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Wiring 555 Timer as Signal Flasher Honda CT90?

Discussion in 'Electronic Basics' started by Gerryo, Aug 29, 2007.

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  1. Gerryo

    Gerryo Guest

    Hi Folks:

    I need a bit of help.
    I want to use a 555 or similar timer to activate my signal lights on
    my trail bike.
    Why do I want to change the original system? I have plans to go to all
    LED signals and brake lights so this circuit board is the first step
    and the original thermal flasher is not that reliable and does not
    work well with low current draw of the LED's.

    REQUIREMENTS: I need the circuit board to be a plug in unit so I do
    not have to modify the bike wiring to be able to use this board. Note:
    This turn signal circuit is always powered by the ignition Switch and
    6VDC 5.5AH battery and I don't want to modify this feature if at all
    possible..

    ORIGINAL SETUP:The original turn signal circuit used a thermal flasher
    and did not present a problem as it was in series with the relatively
    high current indicator bulbs and was not activated until the manual
    signal switch was in L or R position and it gave the flasher time to
    heat up and start flashing.


    PROBLEM: The replacement circuit ( see this link -
    http://gerryo.wordpress.com/2007/08/29/555-relay-switching-circuit/ -
    to the diagram in my blog) works well with the single exception the
    relay and the 555 are always cycling at a 1 hertz rate even when the
    signal lights are in the OFF position. This is unecessary use of
    limited battery power and will wear the components out quickly. Anyone
    have any ideas how I could modify the circuit to intially cycle the
    relay for maximum 1 minute when manual L or R is selected,then have
    the relay and timer turn off until the L or R switch is selected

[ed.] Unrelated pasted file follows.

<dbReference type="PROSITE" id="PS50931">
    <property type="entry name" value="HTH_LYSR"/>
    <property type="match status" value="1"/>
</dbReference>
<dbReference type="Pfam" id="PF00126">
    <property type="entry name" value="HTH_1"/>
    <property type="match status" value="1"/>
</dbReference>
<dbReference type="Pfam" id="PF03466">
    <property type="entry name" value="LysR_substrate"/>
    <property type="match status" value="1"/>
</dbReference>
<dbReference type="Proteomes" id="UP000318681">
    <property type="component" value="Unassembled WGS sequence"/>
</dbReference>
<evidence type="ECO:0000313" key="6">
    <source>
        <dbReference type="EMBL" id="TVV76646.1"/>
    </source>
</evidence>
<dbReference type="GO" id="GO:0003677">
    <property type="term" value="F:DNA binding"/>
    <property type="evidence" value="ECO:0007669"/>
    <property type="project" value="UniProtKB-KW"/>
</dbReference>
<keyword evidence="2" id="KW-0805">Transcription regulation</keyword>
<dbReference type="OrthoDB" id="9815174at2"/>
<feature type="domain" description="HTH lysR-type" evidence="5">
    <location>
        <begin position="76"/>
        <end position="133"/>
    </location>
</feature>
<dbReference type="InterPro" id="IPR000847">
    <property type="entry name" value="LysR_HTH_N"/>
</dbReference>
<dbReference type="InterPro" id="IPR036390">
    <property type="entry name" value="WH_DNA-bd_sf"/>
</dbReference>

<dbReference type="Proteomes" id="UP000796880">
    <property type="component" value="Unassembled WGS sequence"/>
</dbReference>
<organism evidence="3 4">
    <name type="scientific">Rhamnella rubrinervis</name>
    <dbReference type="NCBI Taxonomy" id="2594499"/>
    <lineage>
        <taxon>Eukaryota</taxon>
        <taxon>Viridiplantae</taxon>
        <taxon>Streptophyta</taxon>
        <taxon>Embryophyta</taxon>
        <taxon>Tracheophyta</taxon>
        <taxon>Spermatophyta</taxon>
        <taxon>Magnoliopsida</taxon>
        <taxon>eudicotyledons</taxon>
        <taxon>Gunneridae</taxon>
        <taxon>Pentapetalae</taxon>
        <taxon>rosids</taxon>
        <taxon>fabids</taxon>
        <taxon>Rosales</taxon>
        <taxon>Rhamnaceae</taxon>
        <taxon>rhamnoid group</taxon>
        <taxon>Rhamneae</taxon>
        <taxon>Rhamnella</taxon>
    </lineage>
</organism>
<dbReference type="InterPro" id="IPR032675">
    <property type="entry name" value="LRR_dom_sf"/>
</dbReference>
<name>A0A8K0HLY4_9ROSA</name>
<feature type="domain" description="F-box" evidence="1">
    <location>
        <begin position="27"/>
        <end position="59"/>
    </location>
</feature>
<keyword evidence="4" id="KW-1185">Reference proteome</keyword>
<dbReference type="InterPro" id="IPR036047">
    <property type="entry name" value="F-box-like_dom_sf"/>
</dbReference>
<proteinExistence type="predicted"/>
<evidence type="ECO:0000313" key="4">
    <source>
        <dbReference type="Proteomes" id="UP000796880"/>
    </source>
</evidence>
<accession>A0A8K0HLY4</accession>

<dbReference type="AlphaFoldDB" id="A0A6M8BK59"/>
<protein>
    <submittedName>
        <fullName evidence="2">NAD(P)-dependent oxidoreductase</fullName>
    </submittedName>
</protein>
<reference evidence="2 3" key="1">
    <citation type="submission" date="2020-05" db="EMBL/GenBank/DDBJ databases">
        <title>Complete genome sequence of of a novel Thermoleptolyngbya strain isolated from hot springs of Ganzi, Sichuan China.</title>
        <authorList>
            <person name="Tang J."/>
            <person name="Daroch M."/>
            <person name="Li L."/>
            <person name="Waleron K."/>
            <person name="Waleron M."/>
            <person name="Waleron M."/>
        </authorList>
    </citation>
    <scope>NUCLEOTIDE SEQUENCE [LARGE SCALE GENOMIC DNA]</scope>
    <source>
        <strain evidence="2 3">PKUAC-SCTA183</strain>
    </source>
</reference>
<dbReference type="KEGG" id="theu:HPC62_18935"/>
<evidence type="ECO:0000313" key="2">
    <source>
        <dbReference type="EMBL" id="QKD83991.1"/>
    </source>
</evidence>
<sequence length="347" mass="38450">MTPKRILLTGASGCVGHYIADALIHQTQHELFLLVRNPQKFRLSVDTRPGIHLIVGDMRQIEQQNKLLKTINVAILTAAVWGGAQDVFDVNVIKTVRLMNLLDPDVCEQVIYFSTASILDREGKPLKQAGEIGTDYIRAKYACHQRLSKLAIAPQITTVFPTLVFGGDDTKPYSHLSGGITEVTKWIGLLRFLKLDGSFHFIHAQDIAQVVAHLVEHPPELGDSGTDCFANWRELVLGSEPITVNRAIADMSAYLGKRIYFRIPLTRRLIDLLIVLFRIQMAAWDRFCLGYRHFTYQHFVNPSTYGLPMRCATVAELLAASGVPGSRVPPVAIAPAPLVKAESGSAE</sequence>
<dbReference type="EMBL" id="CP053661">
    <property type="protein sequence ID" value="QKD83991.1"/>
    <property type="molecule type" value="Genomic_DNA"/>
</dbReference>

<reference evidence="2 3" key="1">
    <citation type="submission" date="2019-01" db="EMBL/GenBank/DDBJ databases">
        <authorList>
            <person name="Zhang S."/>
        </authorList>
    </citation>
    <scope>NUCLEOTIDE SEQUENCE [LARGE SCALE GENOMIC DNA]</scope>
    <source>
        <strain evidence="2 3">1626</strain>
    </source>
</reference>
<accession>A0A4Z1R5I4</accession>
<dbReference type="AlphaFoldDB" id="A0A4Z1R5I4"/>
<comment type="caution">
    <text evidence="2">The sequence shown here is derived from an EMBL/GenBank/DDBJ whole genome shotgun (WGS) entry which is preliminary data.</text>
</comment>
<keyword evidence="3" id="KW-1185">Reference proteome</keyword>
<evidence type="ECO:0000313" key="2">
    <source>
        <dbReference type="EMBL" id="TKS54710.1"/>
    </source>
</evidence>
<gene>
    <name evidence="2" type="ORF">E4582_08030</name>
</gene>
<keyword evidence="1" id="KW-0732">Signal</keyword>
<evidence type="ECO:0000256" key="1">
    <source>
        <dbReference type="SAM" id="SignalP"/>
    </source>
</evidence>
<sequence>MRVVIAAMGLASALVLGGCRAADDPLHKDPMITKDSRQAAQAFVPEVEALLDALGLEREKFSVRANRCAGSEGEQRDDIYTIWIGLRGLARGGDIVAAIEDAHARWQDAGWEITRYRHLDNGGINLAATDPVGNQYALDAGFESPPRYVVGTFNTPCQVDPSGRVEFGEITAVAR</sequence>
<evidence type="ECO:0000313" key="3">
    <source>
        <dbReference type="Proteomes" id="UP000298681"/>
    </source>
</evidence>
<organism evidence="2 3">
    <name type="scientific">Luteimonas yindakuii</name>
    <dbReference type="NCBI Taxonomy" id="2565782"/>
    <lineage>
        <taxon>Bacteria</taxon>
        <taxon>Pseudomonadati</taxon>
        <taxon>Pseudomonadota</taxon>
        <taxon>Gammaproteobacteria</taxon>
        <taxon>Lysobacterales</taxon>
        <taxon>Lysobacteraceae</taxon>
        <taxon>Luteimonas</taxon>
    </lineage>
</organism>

again? Disregard the horizontal line passing through the timer this
    is a scan error.

    POSSIBLE SOLUTION: I was thinking a 556 dual timer as well as using
    the Normally Closed position on the relay contacts might be useful in
    this situation but I am at a loss on how to connect it. Any ideas or
    advice would be appreciated.

    Cheers...Gerry
     
  2. Guest

    I would approach this problem with a "sensing" circuit. Generally,
    you can keep your flashing circuit just like it is. Just sense the
    turn signal switch being switched to L or R with a PNP transistor
    circuit tied to the circuit board output. When the switch is turned
    to either L or R, it ties the circuit board output to ground via the
    turn signal lamps. That could turn on a PNP transistor. The
    transistor circuit can then turn the 555 timer on and off.

    Sorry. I don't have the time to design the whole circuit, but
    hopefully this will give you a direction.

    BRW
     
  3. Jamie

    Jamie Guest

    You don't need the relay.
    remove the relay, connect the Collector of the TIP120 to your +6 volts.
    lift the Emmitter from ground and use that the feed the circuit for
    your LED's
    You may want to consider a Power P-Channel Fet in place with that
    transistor. if you get a Logic type, the turn on resistance is very low
    and thus will not heat up so much..
     
  4. default

    default Guest

    Well if the relay isn't switching current it should last awhile or a
    few million cycles anyway.

    I had a need for a flasher that would work the lights on my bike after
    I put leds in the front turn signals. I designed one around a mosfet
    with a 10 UF cap to hold the mosfet on while the mosfet was shorted -
    no connection to the ingnition source and only two wires in series
    with the turn signals.

    Only about 7 parts and works like a champ - will post the schematic on
    alt.binaries.schematics.electronic if you want.. No moving parts -
    works from 11 volts to 15 volts and from 100 ma load to 10+ amps load
    with no change in flash rate. Two transistors one zener diode and a
    few resistors and one cap.
     
  5. Ross Herbert

    Ross Herbert Guest

    It will be far simpler and cheaper in the long run to simply replace
    the current flasher module with one designed for LEDs. Once you start
    designing your own, pleasurable as it may be, you are going to run
    into the major problem of 'packaging'. This aspect on a trail bike
    will take some ingenious diy tricks if the electronics are to be kept
    safe and secure from shock and the outdoor environment. The socket for
    the flasher is already there so all the problems are solved simply by
    replacement.
     
  6. Gerryo

    Gerryo Guest

    30 August 2007 8:17 PM

    Thank-you very much for your replies. It has given me a few avenues to
    explore.

    Cheers...Gerry
     
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